Silence (2016) Review
Another grand departure for its director, a work of profound significance.
Silence is a 2016 drama about a pair of priests who travel to Japan in search of their mentor who is said to have turned from his faith while his religion and its worshipers are persecuted.
After reading, be sure to listen to our in-depth podcast (above) as we discuss the film in greater detail. In the hills of the Japanese countryside, in the 1640s, at a spot pocked by hot springs steaming with pools of scalding water, Father Ferreira (Liam Neeson) is brought to witness the torture of other Christians, a practice that is sweeping the nation beholden by law to follow Buddhism. He can stop it if he renounces his faith, to commit apostasy, and forever banish the religion from the land and we are left to wonder his decision until years later, his church in Portugal receives a message in secret that Ferreira has turned, married, and become Japanese.
Believing the letter of slanderous nature, two of his students, Rodrigues (Andrew Garfield) and Garrpe (Adam Driver) volunteer to venture to the foreign land and learn the truth, to reinstate the faith, and find their teacher, convinced he is alive and in need of rescue. Helped by a secret society of Christians, they find shelter in the mountains, living in squalor, hidden by day and let out at night to hear the confessions of those living in seclusion and terrible fear.
Unable to remain in hiding. Rodrigues is eventually captured by local shoguns and taken to the feet of Inoue Masashige (Issei Ogata), a brutal inquisitor who demands the priest step upon a placard of Christ, signaling his renouncement. When he refuses, he is forced to watch his followers suffer as he strives in his search for Ferreira, always his own faith in the love he feels for God in question.
Directed by Martin Scorsese, Silence embraces its title but not it ways that would seem at first obvious, despite moments that allows it to grip with great fortitude. It instead defines those who refuse to speak against the faith they take to their hearts and the response their Lord seems to have for them as they suffer in a land where Christians are seen as a cancerous spread of villainy. Throughout the film, Rodrigues narrates not in exposition but in commentary of his own shattering as he endures the worst with no sign of divine intervention or forgiveness.
This culminates more so in the second half in a film that runs near three hours, as he falls under great duress, forced to watch as Christian faithfuls face their oppressor’s wrath, many who have been at his side and offered him sanctuary in his time of hiding. He understands that his church is built upon the blood of martyrs, and yet he is told the price for his glory is their torment, all met with continued silence from the source of his faith. All the while, he is haunted by an image of Christ that inspires and yet afflicts him.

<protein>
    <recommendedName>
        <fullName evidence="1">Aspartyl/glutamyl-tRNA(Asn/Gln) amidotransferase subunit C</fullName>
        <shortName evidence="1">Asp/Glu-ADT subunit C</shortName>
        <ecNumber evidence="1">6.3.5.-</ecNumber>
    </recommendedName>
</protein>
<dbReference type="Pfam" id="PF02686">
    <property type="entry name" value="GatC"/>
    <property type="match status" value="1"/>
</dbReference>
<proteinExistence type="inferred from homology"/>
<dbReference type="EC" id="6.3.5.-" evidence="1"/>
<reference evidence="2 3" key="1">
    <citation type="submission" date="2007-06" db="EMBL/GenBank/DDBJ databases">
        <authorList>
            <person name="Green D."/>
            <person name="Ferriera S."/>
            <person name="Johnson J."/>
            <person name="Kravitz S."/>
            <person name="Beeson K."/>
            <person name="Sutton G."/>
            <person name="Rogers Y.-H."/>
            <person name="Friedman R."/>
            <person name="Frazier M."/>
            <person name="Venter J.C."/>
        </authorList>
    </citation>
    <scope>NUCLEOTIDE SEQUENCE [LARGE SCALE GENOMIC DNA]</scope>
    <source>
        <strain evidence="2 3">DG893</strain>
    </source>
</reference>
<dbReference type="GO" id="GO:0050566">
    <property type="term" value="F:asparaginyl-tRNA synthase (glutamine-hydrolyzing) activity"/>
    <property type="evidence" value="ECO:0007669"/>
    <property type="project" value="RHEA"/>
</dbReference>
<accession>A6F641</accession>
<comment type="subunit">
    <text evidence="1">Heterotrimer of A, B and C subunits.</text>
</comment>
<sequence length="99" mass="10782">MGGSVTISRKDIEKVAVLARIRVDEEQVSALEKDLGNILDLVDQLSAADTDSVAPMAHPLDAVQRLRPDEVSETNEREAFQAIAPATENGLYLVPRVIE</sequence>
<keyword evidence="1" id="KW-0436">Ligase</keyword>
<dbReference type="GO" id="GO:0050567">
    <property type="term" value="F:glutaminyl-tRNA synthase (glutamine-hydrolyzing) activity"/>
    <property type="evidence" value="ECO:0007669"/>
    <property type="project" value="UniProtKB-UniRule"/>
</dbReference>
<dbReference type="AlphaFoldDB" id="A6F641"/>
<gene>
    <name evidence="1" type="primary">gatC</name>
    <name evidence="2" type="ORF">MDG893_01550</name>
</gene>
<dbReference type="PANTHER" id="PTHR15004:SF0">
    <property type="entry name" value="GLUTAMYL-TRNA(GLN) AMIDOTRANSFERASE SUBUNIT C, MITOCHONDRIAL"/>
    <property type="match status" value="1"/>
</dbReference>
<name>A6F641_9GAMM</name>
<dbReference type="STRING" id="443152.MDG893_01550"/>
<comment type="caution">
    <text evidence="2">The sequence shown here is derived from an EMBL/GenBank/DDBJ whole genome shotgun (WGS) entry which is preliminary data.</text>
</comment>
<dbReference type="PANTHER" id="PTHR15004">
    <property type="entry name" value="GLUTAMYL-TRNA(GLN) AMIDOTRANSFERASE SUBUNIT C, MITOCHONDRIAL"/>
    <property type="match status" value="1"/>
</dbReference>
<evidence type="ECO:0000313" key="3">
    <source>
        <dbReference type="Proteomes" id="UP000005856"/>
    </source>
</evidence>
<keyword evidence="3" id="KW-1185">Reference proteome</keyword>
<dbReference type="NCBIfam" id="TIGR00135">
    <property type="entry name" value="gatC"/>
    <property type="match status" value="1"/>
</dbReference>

As the story shifts from mist-covered mountains to the bleak corners of the encampment, there are some familiar themes at play, paralleling many films where a fiercely resolved man faces great trials of abuse from an opponent striving to break him. Inoue makes for an imposing counter to Rodrigues, Ogata an impressive presence as a wise, elderly authority who bouts with the padre in verbal exchanges that challenge each other on faith and family, country and culture. This makes for some interesting moments that allows these characters to become more clearly defined.
But the movie does not settle for the expected. Many films deal with torture and harrowing punishments, nearly all extremely personal, drawing us close to those that suffer, making the intolerable a kind of defiance, a fuel that will lead to comeuppance. Scorsese has purpose in the interminable pace and distance, a kind of suffering imposed on us that unlike those before, never feels pointed toward a coming redemption but rather a path of terrible truths. We desperately want the horrors to end, and we feel a tug for the comfort of what we have long come accustomed to in such stories, but Scorsese refuses to comply, instead keeping the experience one of no absolutes, no message of clarity, only the realities of a historical story that tries to offer meaning to the power of faith.
Silence is a film that may test one’s patience, one that finds few others in its company. Layered in moments of profound emotional stress, there is much about the film that will have great affect. A religious film to be sure, it is never one that feels led by its teachings but rather intent on giving stage to a troublesome chapter–admittedly one of many–in the pages of religion. As a film, it is an astonishing achievement, one that breaks hard from the director’s usual style, and as such, like his brilliant but undervalued Age of Innocence, feels highly accomplished and immensely confident even while it lacks broad appeal.
Silence (2016) Review
Movie description: Silence is a 2016 drama about a pair of priests who travel to Japan in search of their mentor who is said to have turned from his faith while his religion and its worshipers are persecuted.
Director(s): Martin Scorsese
Actor(s): Andrew Garfield, Adam Driver, Liam Neeson, Issei Ogata
Genre: Drama, History